The thing is, there are no lights, colours, smells or sounds inside the brain. There are patterns of electrical information and our sense receptors, our retinas, the cochlea in the ear are, in energy terms, transducers. Meaning that what they do is translate one form of energy – sound, light, heat – into another. It is the latter – electrical patterns of energy in the brain – that in one way or another help or cause the brain to sculpt itself, neuroplastically. Somehow or other, thought itself can do that work. It became apparent that this link between mind, brain and energy really is central to who we are and what we do.

Mind, brain, and energy work together.

The beautiful cat is Mrs. Bean as photographed by Brad Esau; this one is from the album Bean in Hope (used here by permission). Brad's blog is where I have learned a lot about neuroplasticity, and he writes in this post about how important Doidge's work was for him: Credentials and Sources. And here are some more Mrs. Bean memes.

Tuesday, May 23, 2017

When I face a new problem, I think creatively.

When I face a new problem, I think creatively.

Today's cat was inspired by this very useful article in the Harvard Business Review: How to Spark Creativity When You’re in a Rut by Priscilla Claman.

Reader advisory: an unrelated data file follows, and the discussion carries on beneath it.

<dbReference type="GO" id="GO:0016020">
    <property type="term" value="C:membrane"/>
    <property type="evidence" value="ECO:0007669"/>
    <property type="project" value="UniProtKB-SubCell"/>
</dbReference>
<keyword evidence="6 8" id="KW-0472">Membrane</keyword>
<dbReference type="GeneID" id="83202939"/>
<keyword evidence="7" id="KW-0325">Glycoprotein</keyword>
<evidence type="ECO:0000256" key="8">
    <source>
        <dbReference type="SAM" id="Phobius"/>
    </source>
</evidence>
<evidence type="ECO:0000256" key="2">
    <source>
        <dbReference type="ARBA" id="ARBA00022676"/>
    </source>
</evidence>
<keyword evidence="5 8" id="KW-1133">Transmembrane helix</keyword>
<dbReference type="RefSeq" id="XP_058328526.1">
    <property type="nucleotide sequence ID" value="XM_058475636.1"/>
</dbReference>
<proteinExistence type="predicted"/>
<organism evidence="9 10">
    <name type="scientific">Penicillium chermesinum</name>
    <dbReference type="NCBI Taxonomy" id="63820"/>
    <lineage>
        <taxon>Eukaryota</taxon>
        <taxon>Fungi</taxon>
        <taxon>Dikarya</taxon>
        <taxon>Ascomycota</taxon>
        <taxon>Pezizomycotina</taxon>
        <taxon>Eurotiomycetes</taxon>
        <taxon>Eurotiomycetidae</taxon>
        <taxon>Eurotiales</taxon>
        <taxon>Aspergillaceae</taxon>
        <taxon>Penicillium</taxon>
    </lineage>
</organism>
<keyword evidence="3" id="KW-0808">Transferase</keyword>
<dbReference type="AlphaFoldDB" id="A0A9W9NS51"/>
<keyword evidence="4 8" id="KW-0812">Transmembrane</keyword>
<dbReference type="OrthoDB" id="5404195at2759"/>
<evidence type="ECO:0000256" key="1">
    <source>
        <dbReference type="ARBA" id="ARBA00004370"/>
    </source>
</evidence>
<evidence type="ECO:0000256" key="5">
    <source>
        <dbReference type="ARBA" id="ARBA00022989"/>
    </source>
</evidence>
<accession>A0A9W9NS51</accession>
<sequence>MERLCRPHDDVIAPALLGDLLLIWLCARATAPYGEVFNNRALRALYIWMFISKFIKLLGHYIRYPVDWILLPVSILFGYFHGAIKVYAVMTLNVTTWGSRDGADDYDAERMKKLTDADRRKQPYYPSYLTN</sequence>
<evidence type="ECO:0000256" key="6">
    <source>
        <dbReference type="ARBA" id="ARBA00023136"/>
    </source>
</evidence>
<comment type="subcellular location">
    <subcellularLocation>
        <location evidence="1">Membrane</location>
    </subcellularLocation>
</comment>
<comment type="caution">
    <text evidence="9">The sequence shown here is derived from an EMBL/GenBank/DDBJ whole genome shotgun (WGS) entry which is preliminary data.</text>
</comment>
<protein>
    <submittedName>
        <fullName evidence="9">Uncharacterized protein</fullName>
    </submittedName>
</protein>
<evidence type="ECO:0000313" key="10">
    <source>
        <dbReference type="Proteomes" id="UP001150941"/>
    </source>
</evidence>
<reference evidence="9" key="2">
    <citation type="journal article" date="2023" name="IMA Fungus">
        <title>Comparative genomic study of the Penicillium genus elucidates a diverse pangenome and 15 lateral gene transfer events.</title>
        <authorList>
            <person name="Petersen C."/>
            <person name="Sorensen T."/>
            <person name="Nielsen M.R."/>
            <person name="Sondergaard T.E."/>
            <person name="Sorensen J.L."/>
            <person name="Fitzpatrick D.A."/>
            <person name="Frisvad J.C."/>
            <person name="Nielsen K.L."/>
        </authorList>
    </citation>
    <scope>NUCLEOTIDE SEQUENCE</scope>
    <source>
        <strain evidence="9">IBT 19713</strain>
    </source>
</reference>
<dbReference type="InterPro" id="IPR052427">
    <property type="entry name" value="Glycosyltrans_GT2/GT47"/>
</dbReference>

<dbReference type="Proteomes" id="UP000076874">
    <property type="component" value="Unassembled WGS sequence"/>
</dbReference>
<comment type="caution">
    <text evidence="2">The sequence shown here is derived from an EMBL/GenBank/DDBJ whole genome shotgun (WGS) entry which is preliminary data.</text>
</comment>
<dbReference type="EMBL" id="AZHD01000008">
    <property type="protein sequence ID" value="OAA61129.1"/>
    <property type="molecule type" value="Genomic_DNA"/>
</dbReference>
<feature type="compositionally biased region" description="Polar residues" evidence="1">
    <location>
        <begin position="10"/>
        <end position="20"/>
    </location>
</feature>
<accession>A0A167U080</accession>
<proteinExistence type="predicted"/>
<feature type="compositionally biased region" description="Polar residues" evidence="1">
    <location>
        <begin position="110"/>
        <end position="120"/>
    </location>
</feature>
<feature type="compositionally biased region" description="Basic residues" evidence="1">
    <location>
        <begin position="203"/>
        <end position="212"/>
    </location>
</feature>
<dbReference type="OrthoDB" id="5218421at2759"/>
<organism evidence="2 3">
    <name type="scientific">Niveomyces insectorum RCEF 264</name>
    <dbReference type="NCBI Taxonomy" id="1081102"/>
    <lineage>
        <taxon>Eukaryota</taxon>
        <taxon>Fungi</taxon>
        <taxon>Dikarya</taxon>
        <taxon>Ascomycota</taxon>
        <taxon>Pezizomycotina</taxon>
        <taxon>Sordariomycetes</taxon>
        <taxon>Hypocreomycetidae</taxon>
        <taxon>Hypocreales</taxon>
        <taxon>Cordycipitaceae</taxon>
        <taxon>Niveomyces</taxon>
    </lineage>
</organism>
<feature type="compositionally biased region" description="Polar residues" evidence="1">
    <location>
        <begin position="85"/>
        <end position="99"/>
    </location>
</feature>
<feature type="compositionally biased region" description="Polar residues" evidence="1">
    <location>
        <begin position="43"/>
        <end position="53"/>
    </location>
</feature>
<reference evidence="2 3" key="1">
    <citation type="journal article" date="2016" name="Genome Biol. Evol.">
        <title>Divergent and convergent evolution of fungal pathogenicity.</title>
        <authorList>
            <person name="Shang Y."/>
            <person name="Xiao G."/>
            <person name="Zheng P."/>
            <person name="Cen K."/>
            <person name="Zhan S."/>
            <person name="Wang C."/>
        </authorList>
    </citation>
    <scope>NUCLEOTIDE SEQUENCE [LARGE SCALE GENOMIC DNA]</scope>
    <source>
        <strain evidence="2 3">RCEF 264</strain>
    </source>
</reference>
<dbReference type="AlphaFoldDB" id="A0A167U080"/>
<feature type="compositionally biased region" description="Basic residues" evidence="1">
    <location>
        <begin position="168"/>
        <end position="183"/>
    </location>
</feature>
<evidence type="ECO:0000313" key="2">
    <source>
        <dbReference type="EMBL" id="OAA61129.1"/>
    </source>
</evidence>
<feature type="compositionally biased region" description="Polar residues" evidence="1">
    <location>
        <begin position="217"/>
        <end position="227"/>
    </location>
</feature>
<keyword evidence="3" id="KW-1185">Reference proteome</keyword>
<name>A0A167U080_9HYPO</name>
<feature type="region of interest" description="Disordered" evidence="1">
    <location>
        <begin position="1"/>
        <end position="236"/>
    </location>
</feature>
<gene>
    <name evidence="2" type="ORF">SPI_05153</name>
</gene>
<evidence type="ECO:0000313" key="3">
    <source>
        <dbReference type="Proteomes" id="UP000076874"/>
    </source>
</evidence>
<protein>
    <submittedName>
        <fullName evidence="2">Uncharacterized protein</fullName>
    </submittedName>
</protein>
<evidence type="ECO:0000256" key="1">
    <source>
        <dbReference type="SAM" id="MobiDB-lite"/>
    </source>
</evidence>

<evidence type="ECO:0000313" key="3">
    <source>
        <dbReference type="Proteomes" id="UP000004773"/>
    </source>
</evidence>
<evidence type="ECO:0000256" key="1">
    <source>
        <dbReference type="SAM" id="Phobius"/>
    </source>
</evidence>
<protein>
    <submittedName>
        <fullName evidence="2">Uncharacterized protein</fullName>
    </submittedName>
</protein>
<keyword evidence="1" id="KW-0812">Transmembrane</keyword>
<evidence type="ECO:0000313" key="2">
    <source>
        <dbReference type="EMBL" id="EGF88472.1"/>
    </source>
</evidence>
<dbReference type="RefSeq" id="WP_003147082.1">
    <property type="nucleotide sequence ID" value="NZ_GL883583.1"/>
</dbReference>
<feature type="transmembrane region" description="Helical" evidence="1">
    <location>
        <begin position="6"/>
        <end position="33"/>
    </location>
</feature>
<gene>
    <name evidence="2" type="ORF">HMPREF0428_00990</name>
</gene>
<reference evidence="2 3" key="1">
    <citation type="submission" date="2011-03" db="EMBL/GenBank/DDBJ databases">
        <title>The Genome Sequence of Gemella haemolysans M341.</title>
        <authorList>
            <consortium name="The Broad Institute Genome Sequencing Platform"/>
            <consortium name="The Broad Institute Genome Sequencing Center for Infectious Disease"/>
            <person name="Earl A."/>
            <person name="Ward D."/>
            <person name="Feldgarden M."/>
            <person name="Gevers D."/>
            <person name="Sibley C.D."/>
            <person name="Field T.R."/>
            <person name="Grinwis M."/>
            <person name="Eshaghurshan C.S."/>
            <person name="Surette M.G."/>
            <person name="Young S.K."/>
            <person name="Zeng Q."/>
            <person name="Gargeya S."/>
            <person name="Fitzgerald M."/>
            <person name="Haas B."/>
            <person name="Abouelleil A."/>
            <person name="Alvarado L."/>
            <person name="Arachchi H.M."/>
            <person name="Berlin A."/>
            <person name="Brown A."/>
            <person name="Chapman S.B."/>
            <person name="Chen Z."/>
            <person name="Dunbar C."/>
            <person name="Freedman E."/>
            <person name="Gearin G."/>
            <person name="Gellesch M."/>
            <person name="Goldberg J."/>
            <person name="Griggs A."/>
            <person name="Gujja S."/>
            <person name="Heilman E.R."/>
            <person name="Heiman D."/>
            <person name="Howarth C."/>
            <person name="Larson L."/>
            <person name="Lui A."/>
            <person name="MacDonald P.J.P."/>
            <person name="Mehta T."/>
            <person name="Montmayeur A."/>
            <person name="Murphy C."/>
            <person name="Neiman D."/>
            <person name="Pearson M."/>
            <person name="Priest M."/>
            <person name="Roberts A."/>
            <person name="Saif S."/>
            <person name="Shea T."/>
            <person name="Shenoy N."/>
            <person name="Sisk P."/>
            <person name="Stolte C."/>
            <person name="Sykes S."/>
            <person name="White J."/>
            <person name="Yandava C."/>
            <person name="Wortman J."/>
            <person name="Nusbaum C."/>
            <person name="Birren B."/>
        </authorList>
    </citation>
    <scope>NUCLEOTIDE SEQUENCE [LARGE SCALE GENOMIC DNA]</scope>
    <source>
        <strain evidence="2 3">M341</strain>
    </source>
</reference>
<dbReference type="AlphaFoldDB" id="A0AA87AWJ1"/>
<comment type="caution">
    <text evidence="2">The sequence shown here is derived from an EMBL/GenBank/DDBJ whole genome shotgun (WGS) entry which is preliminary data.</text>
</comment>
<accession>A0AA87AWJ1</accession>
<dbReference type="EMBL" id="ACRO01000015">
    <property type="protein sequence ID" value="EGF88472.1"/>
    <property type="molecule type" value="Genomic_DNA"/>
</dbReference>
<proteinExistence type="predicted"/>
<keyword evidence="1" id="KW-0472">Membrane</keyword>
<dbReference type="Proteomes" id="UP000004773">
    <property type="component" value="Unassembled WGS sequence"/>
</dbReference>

The same things the article says about "newness" at work can apply to school too!
Remember your first day at work? You were excited. There were new people to meet, new skills to be learned, new processes or products to understand. If you are like most people, something else was different then — you. When you weren’t sure or didn’t understand, you asked questions, persistently. You compared what you were supposed to do on this job with what you had done in the past, and you made suggestions. You observed what your new colleagues were doing and evaluated what you saw. As a new person, you felt entitled to look at things differently and ask questions — that was a sign of your creativity.
After a while, though, you can get stuck in a rut and lose that sense of newness and freshness, and thus lose the creative energy that goes with it. Read the article for some specific suggestions about how to bring that sense of "newness" back into your school experience.

Infographic: Personal Accountability and Reflection

This infographic comes from a very useful blog post by Jackie Gerstein: Growth Mindset: Personal Accountability and Reflection. Instead of looking for a grade or some other kind of external assessment, you can use the questions in the infographic to reflect and assess on your own.

Did I work as hard as I could have?
Did I set and maintain high standards for myself?
Did I spend enough time to do quality work?
Did I regulate my procrastination, distractions, and temptations in order to complete my work?
Did I make good use of available resources?
Did I ask questions if I needed help?
Did I review and re-review my work for possible errors?
Did I consider best practices for similar work?
Is my work something for which I am proud – that I would proudly show to a large, global audience?

Monday, May 15, 2017